Sara Faye’s mother is 85 years old [in 1997]. Since 1939, she has lived in her little rock house in Middle Tennessee. She doesn’t go out much, but she still takes care of her house and yard — sweeping off the steps, picking up little sticks that blow on the porch, and even raking some leaves. She has now survived her husband and most of her friends, although her only sister, slightly younger, lives just 15 miles away. The truth is, she is very lonely much of the time, there in her little rock house which has been “home” for 58 years.
My wife is an only child and we love having Grandma visit us — the longer the better! Some day we hope she will move in with us for good, but she keeps saying she isn’t ready for that yet. In the meantime, we hit on a plan of alternating “homes,” by which Grandma visits us in Houston for three months, then returns for three months to her house in Tennessee. We’ve done that a couple of cycles now, and we went last week to help her pack for another stint at our place. We explained the plan repeatedly, reminding Grandma for several weeks that we would soon be coming to Tennessee to bring her back for a visit. Her comments took us aback therefore when we called a couple of days before we left. “I’ve been feeling pretty sad lately,” she told us. “I’m afraid you’re going to sell my house when you come. I’ve been looking at some of the things in the basement, and I had to cry a little.”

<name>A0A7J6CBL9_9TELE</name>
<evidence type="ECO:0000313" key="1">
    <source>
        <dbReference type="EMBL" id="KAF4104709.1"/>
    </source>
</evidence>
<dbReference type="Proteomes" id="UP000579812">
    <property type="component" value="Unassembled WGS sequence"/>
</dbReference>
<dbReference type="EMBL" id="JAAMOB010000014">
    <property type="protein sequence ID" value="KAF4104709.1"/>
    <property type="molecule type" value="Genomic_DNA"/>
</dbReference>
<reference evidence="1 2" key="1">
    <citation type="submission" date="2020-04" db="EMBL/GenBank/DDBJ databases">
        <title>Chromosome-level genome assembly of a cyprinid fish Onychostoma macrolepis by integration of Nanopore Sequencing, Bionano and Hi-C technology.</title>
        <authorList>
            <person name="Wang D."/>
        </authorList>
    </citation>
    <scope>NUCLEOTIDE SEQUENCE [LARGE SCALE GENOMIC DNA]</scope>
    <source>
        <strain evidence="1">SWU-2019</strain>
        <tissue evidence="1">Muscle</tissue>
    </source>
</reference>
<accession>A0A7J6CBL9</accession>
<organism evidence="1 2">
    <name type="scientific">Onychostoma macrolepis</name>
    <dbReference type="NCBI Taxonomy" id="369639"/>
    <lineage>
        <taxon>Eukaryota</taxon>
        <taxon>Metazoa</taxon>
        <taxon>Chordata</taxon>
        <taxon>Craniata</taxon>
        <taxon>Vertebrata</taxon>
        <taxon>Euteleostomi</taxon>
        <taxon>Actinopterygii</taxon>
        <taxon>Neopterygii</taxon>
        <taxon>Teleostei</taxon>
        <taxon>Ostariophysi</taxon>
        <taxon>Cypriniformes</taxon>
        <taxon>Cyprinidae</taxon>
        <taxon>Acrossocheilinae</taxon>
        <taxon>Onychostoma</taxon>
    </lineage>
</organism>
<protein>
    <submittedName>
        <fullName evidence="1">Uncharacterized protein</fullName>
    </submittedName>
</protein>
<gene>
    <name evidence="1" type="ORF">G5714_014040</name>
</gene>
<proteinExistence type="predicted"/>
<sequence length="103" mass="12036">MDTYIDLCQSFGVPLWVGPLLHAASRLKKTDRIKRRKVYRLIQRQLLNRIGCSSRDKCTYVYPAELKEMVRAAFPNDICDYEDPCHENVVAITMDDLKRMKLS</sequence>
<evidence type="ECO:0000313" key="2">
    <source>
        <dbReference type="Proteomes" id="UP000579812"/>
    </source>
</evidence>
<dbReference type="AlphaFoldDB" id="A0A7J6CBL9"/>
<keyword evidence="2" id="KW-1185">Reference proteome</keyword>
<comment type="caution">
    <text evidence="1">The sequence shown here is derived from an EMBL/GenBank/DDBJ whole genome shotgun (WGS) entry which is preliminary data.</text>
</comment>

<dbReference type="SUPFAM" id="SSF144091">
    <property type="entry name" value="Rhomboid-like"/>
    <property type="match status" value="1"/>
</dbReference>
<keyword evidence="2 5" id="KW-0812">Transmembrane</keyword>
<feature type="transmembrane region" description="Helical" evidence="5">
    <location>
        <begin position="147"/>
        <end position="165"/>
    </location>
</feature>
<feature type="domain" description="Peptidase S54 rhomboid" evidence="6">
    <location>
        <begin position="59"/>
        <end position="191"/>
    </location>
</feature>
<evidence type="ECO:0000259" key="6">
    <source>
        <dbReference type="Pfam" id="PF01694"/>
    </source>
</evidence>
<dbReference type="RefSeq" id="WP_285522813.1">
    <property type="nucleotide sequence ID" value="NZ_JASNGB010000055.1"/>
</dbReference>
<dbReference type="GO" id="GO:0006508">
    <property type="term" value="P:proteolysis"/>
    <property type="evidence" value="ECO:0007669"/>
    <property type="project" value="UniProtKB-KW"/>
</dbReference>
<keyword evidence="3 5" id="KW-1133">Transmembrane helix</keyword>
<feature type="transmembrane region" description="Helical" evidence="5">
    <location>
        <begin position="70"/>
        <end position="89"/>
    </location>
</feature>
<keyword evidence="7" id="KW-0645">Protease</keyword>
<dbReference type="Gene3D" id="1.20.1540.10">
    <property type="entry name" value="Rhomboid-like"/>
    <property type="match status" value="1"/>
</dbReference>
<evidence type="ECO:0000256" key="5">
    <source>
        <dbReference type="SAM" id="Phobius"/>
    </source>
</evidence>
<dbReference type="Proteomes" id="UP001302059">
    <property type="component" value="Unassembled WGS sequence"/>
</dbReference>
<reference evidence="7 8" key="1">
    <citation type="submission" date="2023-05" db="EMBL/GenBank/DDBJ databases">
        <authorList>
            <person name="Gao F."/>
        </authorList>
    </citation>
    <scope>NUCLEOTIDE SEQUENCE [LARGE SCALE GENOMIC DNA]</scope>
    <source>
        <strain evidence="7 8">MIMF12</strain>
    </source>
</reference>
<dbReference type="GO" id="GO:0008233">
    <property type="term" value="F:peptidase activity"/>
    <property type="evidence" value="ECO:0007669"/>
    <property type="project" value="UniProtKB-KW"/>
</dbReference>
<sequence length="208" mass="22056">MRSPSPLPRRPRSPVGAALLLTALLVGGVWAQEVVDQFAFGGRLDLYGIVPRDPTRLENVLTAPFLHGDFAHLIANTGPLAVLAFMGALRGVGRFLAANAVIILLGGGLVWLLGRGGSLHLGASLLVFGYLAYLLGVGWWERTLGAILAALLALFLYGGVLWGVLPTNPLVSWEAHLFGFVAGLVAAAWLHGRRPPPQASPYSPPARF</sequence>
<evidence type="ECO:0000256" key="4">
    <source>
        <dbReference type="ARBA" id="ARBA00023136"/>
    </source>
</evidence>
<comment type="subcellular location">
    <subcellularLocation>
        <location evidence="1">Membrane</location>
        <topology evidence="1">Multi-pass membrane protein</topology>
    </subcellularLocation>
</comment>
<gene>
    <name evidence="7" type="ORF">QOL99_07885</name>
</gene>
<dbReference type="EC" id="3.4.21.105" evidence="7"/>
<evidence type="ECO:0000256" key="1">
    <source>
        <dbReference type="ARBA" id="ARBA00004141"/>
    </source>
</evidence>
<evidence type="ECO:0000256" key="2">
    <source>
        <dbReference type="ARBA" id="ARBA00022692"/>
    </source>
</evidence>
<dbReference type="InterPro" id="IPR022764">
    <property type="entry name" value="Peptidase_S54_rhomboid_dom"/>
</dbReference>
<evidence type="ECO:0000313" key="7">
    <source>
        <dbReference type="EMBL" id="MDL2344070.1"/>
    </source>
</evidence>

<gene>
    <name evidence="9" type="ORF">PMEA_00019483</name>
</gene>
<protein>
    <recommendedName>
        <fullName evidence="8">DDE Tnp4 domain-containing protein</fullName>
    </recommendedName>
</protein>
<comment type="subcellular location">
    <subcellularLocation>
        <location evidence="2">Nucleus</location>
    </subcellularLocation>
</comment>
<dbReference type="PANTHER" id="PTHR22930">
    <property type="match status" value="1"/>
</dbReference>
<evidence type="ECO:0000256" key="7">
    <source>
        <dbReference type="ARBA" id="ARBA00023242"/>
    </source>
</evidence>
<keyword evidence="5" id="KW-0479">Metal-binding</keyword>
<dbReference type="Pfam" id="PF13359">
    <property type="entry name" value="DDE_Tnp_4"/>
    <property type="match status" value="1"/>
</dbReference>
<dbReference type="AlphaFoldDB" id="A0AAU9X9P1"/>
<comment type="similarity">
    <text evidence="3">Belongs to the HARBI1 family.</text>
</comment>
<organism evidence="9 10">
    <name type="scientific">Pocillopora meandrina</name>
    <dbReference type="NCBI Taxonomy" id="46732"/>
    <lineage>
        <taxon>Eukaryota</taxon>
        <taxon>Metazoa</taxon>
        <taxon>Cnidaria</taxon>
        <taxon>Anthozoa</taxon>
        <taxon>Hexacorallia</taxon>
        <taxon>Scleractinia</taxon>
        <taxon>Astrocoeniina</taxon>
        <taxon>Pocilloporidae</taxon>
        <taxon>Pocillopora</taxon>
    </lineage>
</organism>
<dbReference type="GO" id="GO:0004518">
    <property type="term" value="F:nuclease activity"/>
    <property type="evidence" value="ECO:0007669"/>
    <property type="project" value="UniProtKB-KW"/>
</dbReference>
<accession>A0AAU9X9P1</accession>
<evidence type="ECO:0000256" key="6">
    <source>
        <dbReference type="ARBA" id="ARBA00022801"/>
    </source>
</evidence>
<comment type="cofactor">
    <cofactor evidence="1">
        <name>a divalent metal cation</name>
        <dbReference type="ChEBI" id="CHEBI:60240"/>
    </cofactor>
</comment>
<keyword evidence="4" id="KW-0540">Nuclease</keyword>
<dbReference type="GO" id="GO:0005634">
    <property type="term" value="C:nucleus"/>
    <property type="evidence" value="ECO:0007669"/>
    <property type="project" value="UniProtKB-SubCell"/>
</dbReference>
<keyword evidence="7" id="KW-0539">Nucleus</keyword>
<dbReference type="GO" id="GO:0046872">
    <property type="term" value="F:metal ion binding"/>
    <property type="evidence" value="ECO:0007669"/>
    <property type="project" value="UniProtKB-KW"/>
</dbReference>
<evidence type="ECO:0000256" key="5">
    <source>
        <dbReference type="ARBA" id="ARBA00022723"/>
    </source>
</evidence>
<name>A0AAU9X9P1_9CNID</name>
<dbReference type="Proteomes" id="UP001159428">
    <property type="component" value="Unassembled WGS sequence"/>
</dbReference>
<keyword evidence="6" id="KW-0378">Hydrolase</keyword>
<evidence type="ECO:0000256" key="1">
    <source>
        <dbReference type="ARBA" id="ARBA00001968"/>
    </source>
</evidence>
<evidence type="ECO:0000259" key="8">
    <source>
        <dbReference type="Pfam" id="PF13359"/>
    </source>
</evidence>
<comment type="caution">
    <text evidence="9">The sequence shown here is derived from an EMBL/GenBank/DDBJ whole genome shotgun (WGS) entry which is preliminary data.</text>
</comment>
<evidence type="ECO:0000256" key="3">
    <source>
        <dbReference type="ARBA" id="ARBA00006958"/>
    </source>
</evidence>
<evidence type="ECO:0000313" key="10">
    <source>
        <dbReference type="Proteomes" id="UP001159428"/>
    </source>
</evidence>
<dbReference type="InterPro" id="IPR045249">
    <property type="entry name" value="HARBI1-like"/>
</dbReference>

We gently explained (for the umpteenth time) that we had no such intention, that we wouldn’t think of selling her house or moving her away from it without her consent, so long as she was able to make decisions for herself. We even felt a little hurt that she would suspect us of such uncharitable conduct. But we understood the reason for her confused perception, as she also does in her better moments, and simply reassured her of our devotion and unconditional love.
The scenario made me wonder how our suspicion and mistrust must make God feel. “Can I really be saved?” we wonder — in spite of the atoning sacrifice of Jesus in our place. “Does God really love me?” we ask ourselves, almost doubting that it can be true. “What if I don’t understand this doctrine correctly?” we inquire. “Is God angry because I sinned? Will he throw me into hell because I am not perfect?”
“Fear not,” God’s angels almost always begin by saying. “God is for us,” Scripture assures. “God so loved the world that he gave his only Son, that whoever believes in him should not perish but might have eternal life.” “God is love,” the New Testament tells us. “Perfect love casts out fear.” That’s true of relations between Grandma and us. It’s true of our relationship with the heavenly Father. The difference is that Grandma is 85 years old and has a good excuse.